Linda Halliday, Assistant Inspector General for Audits and Evaluations at OIG, delivered testimony about the OIG’s most recent report. Noting the increased scope of prosthetics in VA recently, she cited that over the past four years, VA’s prosthetics budget has increased from $1 billion to $1.8 billion, nearly doubling expenditures. The OIG indentified problems with a lack of internal controls over payments for prosthetic limbs, noting overpayments in 23 percent of all transactions in 2010. According to OIG research, VA overpaid vendors approximately $2.2 million out of just under $50 million spent on prosthetic limbs. While this is only about 4 percent of total spending in this category, it was clear better controls were needed.


The OIG also found VISN contracting officers were not always negotiating to obtain the best pricing in these areas. Both problems have been discussed with VA according to Ms. Halliday, and OIG was awaiting the results of a follow-up to determine how well VA was rectifying the situation. Ms. Halliday did note that VA was amenable to the criticisms and was working to correct the errors.


When questioned by the committee as to whether or not VA would be able to recoup some, if not all, of the overpayments to the vendors, both OIG and VA agreed it was very likely the errors would be corrected as it was in the best business interests of the vendors to maintain a good working relationship with VA in the interests of future business. Given the nature of the ongoing oversight, and that the report was recent and VA must still be given time to follow up on the results, future inquiry into this area is likely and was promised by Chairman Johnson and the members of the Subcommittee.




House Veterans Affairs Hearing on Implementation of the VOW Act


On Thursday, May 31st, the House Veterans Affairs Committee held a hearing for updates on the VOW to Hire Heroes Act.  VA Undersecretary for Benefits Allison Hickey provided insight on the VA aspects of implementation while Dept. of Labor (DOL) Deputy Assistant Secretary Ismael “Junior” Ortiz provided analysis of their efforts.


The VOW to Hire Heroes Act was passed in November 2011 and contained bipartisan, bicameral efforts aimed to improve veteran employment opportunities and training.  A multi-pronged approach, it contained tax benefits for employment of disabled and severely disabled veterans, changes to the Transition Assistance Program, and the Veteran Retraining and Assistance Program (VRAP).  VRAP was intended to address educational or training needs of veterans aged 35-64, who comprise two-thirds of the unemployed veterans, by provided GI Bill benefits for up to one year of training if the veteran has exhausted all other educational opportunities, is currently unemployed, and not utilizing other retraining programs.  The majority of the hearing was focused on the implementation of VRAP.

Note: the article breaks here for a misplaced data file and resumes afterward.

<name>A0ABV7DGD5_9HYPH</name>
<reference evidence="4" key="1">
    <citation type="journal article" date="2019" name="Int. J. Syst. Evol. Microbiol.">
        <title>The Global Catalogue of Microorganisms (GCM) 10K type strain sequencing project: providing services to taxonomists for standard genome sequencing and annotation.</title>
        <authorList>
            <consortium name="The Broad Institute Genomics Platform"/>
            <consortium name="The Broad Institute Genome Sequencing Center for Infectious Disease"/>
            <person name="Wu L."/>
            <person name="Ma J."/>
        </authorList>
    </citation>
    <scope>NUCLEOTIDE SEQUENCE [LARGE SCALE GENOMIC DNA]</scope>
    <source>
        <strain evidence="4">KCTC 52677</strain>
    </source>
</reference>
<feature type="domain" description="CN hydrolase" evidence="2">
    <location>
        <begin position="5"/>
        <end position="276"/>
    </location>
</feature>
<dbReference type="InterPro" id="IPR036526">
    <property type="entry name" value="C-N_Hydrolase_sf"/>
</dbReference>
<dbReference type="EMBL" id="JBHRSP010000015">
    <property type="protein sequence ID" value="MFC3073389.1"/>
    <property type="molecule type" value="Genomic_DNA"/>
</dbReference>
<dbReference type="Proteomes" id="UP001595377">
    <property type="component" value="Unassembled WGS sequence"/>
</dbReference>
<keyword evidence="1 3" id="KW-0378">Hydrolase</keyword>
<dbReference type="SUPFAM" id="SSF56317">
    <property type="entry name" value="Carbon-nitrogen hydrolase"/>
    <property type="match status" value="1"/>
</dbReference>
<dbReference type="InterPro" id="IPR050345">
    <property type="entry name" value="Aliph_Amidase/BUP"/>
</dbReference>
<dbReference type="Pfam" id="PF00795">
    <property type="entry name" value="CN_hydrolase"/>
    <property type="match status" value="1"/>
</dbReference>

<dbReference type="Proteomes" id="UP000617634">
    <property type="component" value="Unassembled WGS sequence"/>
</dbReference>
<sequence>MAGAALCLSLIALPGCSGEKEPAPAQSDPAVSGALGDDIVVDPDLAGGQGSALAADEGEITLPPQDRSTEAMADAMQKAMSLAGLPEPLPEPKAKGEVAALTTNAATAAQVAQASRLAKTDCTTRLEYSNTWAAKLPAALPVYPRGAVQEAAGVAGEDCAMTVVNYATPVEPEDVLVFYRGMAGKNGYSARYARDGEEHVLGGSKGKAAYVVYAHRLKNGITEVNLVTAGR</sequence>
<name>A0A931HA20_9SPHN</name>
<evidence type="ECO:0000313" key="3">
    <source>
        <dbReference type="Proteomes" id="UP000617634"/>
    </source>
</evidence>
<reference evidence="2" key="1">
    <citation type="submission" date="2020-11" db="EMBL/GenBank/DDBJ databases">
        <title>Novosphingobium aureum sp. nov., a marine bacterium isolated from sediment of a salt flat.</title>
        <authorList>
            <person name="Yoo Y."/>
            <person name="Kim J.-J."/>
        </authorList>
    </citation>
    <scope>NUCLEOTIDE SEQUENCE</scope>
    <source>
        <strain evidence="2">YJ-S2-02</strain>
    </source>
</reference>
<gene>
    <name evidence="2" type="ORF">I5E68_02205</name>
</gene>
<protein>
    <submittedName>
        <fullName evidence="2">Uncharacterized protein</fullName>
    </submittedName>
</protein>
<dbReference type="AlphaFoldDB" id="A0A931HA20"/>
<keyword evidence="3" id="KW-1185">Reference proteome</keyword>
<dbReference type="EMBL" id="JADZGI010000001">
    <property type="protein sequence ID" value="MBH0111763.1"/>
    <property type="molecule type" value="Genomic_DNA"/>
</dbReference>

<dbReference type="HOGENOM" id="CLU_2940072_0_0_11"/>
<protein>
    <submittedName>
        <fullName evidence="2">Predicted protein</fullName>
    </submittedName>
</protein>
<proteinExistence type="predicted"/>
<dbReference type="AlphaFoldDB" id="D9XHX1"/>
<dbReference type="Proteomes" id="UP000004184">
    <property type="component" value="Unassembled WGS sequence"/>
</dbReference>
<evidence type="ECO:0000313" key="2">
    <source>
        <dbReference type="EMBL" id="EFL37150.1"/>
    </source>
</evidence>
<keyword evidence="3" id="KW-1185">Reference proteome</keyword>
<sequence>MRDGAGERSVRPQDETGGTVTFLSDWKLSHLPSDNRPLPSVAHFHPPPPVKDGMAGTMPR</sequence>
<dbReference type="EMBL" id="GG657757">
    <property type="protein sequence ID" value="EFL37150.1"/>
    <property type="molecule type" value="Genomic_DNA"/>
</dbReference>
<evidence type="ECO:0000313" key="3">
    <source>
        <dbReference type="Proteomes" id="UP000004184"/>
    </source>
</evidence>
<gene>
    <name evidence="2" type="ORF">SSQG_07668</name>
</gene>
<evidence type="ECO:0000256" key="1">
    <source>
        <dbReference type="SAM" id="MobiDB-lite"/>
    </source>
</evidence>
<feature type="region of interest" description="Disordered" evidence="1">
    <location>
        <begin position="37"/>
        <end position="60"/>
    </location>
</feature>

On May 15th, the VA began accepting applications for VRAP.  On July 1st, VA can begin to pay veterans eligible for this training.  As of May 31st, VA had accepted approximately 11,600 applications for the benefit and approved 1,400 in just seven days.  Approximately 23% of the applicants have been denied primarily because they don’t meet one of the qualifications.  In total, VA will be able to grant 45,000 grants during FY12.


One of the issues identified by the Committee was the non-transferability of the award.  If a veteran is approved to attend a specific school, and for some reason, he or she does not complete the program, the entire award is deducted from the 45,000 grants.  This is occurring due to a VA interpretation of the law.  Both the Committee and VA felt this was disadvantageous to the veteran and pledged to address it.


Perhaps the greatest issue revolved around the marketing of the program.  In February, Undersecretary Hickey told the Committee VA would be utilizing a paid nationwide publicity plan to educate veterans on the benefit and drive prospective applicants to apply.  DOL failed to provide adequate information and material to their offices throughout the nation – doing so only days before the program was set to accept applications.  VA has utilized a loose network of word of mouth, press releases by veteran service organizations and other advocates, and the pledged assistance of other entities.  None of these efforts rise to the nationwide paid publicity that had been promised.  All the members of the committee expressed consternation in this effort.